Monday, May 25, 2009

climbing the greasy pole

This morning I was reading an Internet post by a fellow who had recently returned from a retreat. His tradition is not exactly like Zen practice, but the fundamentals are the same, so I read most of it and thought it was a nice thing to do, posting a travelogue of reflections ... outsiders may wonder what, exactly, anyone does at a retreat, so reading some words can inspire some confidence ... or perhaps just less doubt.

The whole thing made me remember Zen retreats I had been to. I was never any good at them, but one aspect that stood out for me was this: For two or seven days, a group of people would get together, erect their spines, pay attention as best they might and ... remain largely silent. It had quite an effect, as anyone who has been to such a thing can attest. In that silence there was some something-or-other that seemed to take root or express itself.

But it was the silent aspect that crossed my recollecting mind this morning: Seven days of (give or take) silence and at the end of that time, there might be a little farewell tea.

And after seven days of silence, the tea room would be positively packed with conversation...conversation I enjoyed as much as anyone else. But it was strange to think: What the hell would anyone who had just finished seven days in silence have to talk about? There was something silly about it and yet serious as well ... I've got nothing to talk about, really, and still I can talk the hind leg off a dog.

During such farewell teas, some, of course, would not join the conversations. Thin-lipped and persevering, they seemed to want to hold on tight to the wisdoms and depths of silence, as if the silences they recalled might somehow save them from the world of the monkey mind they had come to the retreat to address. They refused to be swayed by tea room chatter. The 'teacher' of that time was among such thin-lipped postulants. He seemed to want to 'set and example:' Just because the retreat and its disciplines was over didn't mean the retreat and its disciplines was over. And there were others who emulated his example.

Not me. I chattered and rolled around verbally like a puppy on the living room carpet. Woo-hoo! But I noticed the contrast of the talkative tea with the seven days just past and had my doubts about my own chitter-chatter delight. A part of me wanted to be kool and thin-lipped and 'determined' as well. It never worked, but that didn't mean I didn't wish I were somehow better, more serene, more contained, more erect, more constant, more vigilant, more ... well, improved somehow. I had come to the retreat with some wispy or perhaps very specific notion of improvement and here I was going home still wishing for some improvement. Three- or four-hundred bucks down the drain and, after seven days, I had gotten precisely nowhere.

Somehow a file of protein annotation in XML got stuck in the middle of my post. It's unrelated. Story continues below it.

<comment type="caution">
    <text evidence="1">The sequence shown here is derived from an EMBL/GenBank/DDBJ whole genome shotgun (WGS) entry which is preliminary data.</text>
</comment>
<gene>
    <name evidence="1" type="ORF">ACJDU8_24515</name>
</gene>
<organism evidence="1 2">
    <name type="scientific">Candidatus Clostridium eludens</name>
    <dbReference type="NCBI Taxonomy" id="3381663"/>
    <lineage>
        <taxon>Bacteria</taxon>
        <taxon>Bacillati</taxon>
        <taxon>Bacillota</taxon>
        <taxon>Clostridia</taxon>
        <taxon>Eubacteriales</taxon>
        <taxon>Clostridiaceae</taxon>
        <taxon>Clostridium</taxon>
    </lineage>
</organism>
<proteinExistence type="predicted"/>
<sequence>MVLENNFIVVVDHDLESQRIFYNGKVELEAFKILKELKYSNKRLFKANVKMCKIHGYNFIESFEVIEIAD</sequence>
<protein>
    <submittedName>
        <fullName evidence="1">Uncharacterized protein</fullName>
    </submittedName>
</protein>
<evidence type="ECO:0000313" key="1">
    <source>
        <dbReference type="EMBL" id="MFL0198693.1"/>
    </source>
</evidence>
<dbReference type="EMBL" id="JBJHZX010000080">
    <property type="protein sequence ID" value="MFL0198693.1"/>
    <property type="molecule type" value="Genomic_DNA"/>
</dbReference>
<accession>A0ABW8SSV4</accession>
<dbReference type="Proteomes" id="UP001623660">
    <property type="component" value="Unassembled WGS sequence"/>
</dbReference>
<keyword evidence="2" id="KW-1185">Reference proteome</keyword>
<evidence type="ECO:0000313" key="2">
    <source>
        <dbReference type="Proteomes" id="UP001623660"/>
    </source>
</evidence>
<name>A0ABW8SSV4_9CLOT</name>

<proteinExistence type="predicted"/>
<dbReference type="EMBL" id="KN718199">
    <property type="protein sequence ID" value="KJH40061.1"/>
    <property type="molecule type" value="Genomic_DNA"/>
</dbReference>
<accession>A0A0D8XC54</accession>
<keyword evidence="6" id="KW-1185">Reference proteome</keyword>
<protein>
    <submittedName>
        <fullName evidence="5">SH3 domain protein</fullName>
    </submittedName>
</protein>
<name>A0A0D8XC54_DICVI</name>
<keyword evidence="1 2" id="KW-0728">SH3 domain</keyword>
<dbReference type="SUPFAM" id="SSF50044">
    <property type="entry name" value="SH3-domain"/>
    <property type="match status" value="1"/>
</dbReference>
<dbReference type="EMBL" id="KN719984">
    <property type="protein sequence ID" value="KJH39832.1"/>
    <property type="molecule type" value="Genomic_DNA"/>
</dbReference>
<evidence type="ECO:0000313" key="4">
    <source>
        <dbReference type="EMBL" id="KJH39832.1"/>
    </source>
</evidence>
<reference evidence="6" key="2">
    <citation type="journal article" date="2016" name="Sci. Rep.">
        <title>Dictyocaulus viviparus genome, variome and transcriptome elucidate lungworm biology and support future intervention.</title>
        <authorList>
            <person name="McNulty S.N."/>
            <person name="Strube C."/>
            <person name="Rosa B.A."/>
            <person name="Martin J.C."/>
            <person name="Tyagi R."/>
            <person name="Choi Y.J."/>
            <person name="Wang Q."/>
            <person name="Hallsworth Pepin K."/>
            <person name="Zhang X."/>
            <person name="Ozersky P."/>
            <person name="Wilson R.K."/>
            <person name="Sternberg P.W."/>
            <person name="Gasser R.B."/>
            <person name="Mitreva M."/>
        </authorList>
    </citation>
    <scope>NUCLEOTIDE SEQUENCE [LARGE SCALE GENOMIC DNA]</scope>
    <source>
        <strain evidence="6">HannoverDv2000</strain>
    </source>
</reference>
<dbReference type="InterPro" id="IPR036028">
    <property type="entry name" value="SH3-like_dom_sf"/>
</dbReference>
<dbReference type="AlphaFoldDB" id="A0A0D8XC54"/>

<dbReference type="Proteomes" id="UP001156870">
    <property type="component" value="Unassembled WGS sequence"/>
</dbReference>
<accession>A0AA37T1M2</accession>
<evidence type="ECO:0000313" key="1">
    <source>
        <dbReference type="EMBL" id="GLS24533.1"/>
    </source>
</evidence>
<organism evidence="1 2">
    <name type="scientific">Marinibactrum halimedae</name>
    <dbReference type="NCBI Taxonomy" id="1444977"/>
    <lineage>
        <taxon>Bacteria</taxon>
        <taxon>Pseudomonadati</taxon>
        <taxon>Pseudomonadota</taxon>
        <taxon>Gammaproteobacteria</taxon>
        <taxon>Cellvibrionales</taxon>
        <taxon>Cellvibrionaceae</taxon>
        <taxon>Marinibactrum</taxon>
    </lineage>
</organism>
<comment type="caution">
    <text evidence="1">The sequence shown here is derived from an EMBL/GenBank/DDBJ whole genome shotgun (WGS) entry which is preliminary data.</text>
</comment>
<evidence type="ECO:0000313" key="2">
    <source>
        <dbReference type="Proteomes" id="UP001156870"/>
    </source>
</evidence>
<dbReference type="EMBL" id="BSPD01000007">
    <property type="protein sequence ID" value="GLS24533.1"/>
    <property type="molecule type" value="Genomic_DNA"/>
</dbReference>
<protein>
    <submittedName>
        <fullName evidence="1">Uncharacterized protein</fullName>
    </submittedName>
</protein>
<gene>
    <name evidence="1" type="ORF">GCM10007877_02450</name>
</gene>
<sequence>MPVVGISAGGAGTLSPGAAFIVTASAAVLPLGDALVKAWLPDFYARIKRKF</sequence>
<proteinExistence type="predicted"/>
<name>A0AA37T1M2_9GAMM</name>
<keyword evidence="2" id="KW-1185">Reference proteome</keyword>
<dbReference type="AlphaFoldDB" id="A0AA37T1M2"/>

Improvements. I guess they're like the rueful male observation about women: "Can't live with 'em; can't live without 'em."

It hadn't really sunk in at the time what seems obvious now: It's not the profundities of silence nor the shallowness of so-called monkey mind that matter so much. Bliss comes and bliss goes. Confusion comes and confusion goes. What matters is the knee-jerk willingness to grasp and hold and believe and box the wonders and horrors of either. If someone were 'holy,' of what possible use would that be? If someone were 'damned,' the same question needs to be asked.

In words, we sometimes lay emphasis on the word "sometimes." Sometimes silent. Sometimes chattering. Sometimes blissfully clear. Sometimes confused and unclear. Sometimes ... well, just sometimes.

But talk is just talk and anyone can say "sometimes." It is the grasping and rebellious and emotionally-convinced heart that needs unraveling and pacifying. And no one can pacify this heart with talk ... or silence either. It's your heart, after all, and if the invocation of "sometimes" is to have any meaning and bring any peace, it has to be in your heart ... you know, the messy, improvement-oriented, tender and tough, happy and sad, horny and satisfied, wide and narrow, thin-lipped-with-discipline and chattering-like-a-jaybird heart that is your very own life.

Can you improve what can't be improved?

Maybe it's like trying to climb a greased pole. There may be a wonderful prize to the man or woman who can do it, but no one can climb a greased pole.

Our imagined prizes always lead to defeat.

Maybe when we learn to set aside the notion of improvement, things can improve a bit.

Sometimes I think so.

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